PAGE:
NYC Carriage Horses Killed by Neglect

NYCLASS Rally to BAN Horse Carriages, March 1, 2020

NYCLASS, PETA, and compassionate New Yorkers took to the streets yesterday to protest and hold a press conference to call on New York City Council to END horse abuse on the 1-year anniversary of carriage horse Aysha's agonizing, collapse and death. NYCLASS and NY Veterinarians exposed Aysha's autopsy results that reveal her preventable death was caused by severe industry-wide neglect and an underlying, undiagnosed and untreated disease, Polysaccharide Storage Myopathy (PSSM) that is easily treated through dietary changes.  Watch a live report of the protest that aired on the Jane Unchained News Network.

Aysha was a sick horse chained to a carriage she was forced to pull until she dropped - she was killed by cruelty. And she's just one of many victims of the cruel carriage horse industry that denies all that is natural to horses in order to exploit them for profit.  After the press conference we marched over to the exact spot where Aysha collapsed to leave flowers and honor her with a beautiful song sung by Kiirstin Marilyn.

TAKE ACTION: If you live in NYC: Contact your New York City Council Member this week - ask them to take action to END this constant abuse and BAN horse carriages!  Find your NYC Council Member here:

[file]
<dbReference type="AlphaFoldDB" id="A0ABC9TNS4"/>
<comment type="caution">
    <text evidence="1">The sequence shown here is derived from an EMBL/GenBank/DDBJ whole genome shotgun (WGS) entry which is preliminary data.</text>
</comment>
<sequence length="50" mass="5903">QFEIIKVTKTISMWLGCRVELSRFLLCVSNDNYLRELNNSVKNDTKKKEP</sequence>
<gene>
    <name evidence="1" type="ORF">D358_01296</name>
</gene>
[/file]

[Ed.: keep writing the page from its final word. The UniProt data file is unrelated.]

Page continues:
Sick and suffering carriage are being continually worked, partly as a result of the NYC Department of Health and the industry's inadequate in-stall vet exams that enable animal abuse. Common serious and painful ailments in carriage horses such as lameness, arthritis and chronic obstructive pulmonary disease go unchecked and untreated.  Some horses collapse and die on the street like Aysha, but others die less visibly in their stalls of colic or languish for years despite their ailments and pain to pull heavy carriages. Enough is enough! Tell NYC Council: #BanHorseCarriages

NYCLASS protest and tribute to Aysha, a NYC carriage horse killed by cruelty and neglect. 


Former NYC Carriage Horse CHILD driver exposes horse abuse and cruelty in Daily News Op-Ed

BREAKING NEWS: Gregory, a former child carriage-horse driver in New York City, recounts the shocking horse abuse and cruelty he witnessed first-hand while illegally driving a horse carriage all over Midtown from ages 11-12 years-old in his Op-Ed published today by the New York Daily News.  Now Gregory is urging Mayor Bill de Blasio and the New York City Council to BAN the abusive and dangerous carriage rides. Click here to read the full Op-Ed

Horse abuse, cruelty and law-breaking by carriage drivers is still happening EVERY DAY to NYC's carriage horses - which is why we need YOUR help to enact a BAN.

TAKE ACTION by contacting your New York City Council member THIS WEEK and urge them to support a BAN on abusive and dangerous horse carriages.


I was an 11-year-old carriage driver: The experience turned me against the trade forever

FEB 01, 2021

The images from Dec. 20 of a carriage horse who collapsed on the ice while carrying a family with a small child are heartbreaking. After the horse struggled to return to his feet, the driver resumed the ride without consulting a veterinarian. I have some insight into the cruelty and hardship the horses endure because, at the age of 11, I drove a carriage for over a year and a half.

Like many children, I loved animals and was eager to spend time with them. When a trusted family friend who drove a carriage invited me to visit him at work, I begged my mother to let me go. After a brief lesson, I was driving passengers all over midtown and Central Park with him seated at my side. This became a weekend activity.